Times Column 9/10/04
This season, the well-dressed Zurich Premiership player will mostly be wearing – white socks. Already four clubs, Sale, Bath, Newcastle and Leeds, have sent out teams in the latest rugby fashion, and the country hasn’t seen so many men in white stockings since the court of Charles I.
This surprising new fad is unlikely to be a coded welcome to Prince Harry. So what can be the reasoning behind the decision of four separate Premiership Clubs to choose socks for away-day matches in a colour which might fairly be considered junior schoolish? If not downright netballish.
Ever since professionalism, kit in rugby has been an issue. This is partly because as an amateur sport rugby had become so backward that ten years ago teams were still running out in heavy-guage cotton jerseys and shorts with buttons and pockets. Pockets! Of course pockets, or where were the backs supposed to put their hands? As for the socks, hi-tech meant a cotton tie sewn into the wool, which then stuck out nattily beneath the rollover like a crisp snake’s tongue.
Rugby kit had nowhere to go but forward, and so far its most radical incarnation is the synthetic superhero range revealed for last years’ World Cup. For once, professional sports-shirt manufacturers couldn’t be accused of marketing cynicism, and trying to shift as many units as possible. To wear one of these replicas, and not care what your belly looked like, you had to be a true England supporter. If you could wear one and look good, buffed and chiselled, then you were probably already in the England squad.
It was only a matter of time before someone turned their attention to socks, and this really could be a cynical marketing ploy. Not many fans can wear the shirts or the shorts, but everyone can carry off lycra socks. As at the court of Charles I, even Trevor Woodman and Andy Beattie probably think their calves look shapely in white.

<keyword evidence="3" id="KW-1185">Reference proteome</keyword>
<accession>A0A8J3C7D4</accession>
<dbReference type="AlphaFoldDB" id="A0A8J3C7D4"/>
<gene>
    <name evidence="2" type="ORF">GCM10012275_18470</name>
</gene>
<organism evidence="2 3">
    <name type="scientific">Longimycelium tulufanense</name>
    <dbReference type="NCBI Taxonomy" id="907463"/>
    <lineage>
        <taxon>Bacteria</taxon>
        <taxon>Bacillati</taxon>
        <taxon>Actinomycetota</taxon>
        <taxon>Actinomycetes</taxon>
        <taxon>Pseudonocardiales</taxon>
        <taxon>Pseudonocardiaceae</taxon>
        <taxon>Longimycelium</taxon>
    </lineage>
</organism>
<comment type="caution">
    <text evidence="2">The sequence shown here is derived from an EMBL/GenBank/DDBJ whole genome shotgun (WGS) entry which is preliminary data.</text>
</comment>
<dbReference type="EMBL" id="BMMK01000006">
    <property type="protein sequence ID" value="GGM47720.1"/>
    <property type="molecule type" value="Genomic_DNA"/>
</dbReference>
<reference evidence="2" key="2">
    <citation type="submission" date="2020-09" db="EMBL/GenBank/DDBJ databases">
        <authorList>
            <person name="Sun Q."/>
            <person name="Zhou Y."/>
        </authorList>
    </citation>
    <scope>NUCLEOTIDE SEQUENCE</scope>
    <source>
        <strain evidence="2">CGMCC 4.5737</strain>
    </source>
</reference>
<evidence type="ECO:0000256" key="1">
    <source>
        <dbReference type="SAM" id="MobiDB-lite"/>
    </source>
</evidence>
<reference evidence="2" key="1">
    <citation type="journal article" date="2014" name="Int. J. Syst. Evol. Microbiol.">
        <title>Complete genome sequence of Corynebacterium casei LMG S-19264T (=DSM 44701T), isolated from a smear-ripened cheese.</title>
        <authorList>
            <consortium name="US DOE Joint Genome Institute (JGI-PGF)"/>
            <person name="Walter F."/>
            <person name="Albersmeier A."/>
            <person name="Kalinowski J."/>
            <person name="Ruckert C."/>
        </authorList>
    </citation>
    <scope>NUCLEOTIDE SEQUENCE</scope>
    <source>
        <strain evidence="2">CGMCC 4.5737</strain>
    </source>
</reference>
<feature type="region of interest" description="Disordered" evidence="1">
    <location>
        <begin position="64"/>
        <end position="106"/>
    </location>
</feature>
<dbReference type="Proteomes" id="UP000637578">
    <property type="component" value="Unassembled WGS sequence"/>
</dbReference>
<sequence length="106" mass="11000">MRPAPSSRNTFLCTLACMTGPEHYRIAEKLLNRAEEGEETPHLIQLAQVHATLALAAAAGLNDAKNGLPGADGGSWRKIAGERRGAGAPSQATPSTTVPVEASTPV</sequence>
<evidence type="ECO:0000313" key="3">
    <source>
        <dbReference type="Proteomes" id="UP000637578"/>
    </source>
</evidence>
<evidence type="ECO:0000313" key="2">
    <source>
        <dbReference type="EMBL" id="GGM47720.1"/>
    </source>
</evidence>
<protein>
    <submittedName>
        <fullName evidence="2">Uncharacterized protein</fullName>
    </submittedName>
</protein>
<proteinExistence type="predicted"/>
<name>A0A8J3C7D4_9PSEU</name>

There may also be a valid playing reason. At some stage in the early nineties, for a match at Cardiff against France, Wales decided to change their socks from red to green. This was to avoid any clash with the French, who also wear red socks, and who were much more likely to be guilty of foul play at close quarters (this was in the days of the innocent Quinnells). The change didn’t seem to make much difference to the result, but the point had been made.
A clash of sock-colour in rugby can be significant in a way it isn’t in most other team sports. In the final stages of a shambolic ruck, it may not be easy for the referee to see at a glance which boot is connected to which sock to which leg to which shorts and jersey. Clearly this can affect his decision. A lower-leg over the ball may be an incompetent attacker delaying release, and even these days incompetence isn’t a punishable offence. However, it might also be a canny defender getting in the way, which is.
For any coach confident of the virtue of his team, who would never knowingly delay the ball at a ruck with a stray leg, it therefore makes sense to end any possible confusion of socks at the breakdown. And if he’s that sure of their innocence, then the obvious colour to choose is white, pure as the driven snow.
A case could also be made for white socks in open play. They’re flash, and distracting, and for a flying winger with one man to beat, the white socks can act like Curtly Ambrose’s oversized sweat-band. It’s a simple ploy, and momentarily beguiles the eye. The defender glances at scything lower legs when he should be concentrating on thighs and hips for the tackle.
Such tiny percentages, we learn from Clive Woodward, add up to a winning combination, and in planning ahead to next summer perhaps he should be thinking socks. The Lions socks seem to have been getting darker with each tour. They’re supposed to be navy blue, as Scotland’s contribution to the kit, but as the Scottish influence declines they increasingly resemble the English black.
This presents a clear overlap with New Zealand’s sock of choice, and Woodward might like to address the IRB on the problem this can cause both referees and the TV viewer (show them the money). As the home team, in the courteous tradition of international rugby, New Zealand will have to make a change.
You read it here first – the All Blacks in white socks. Now that’s a haka I’d pay to see.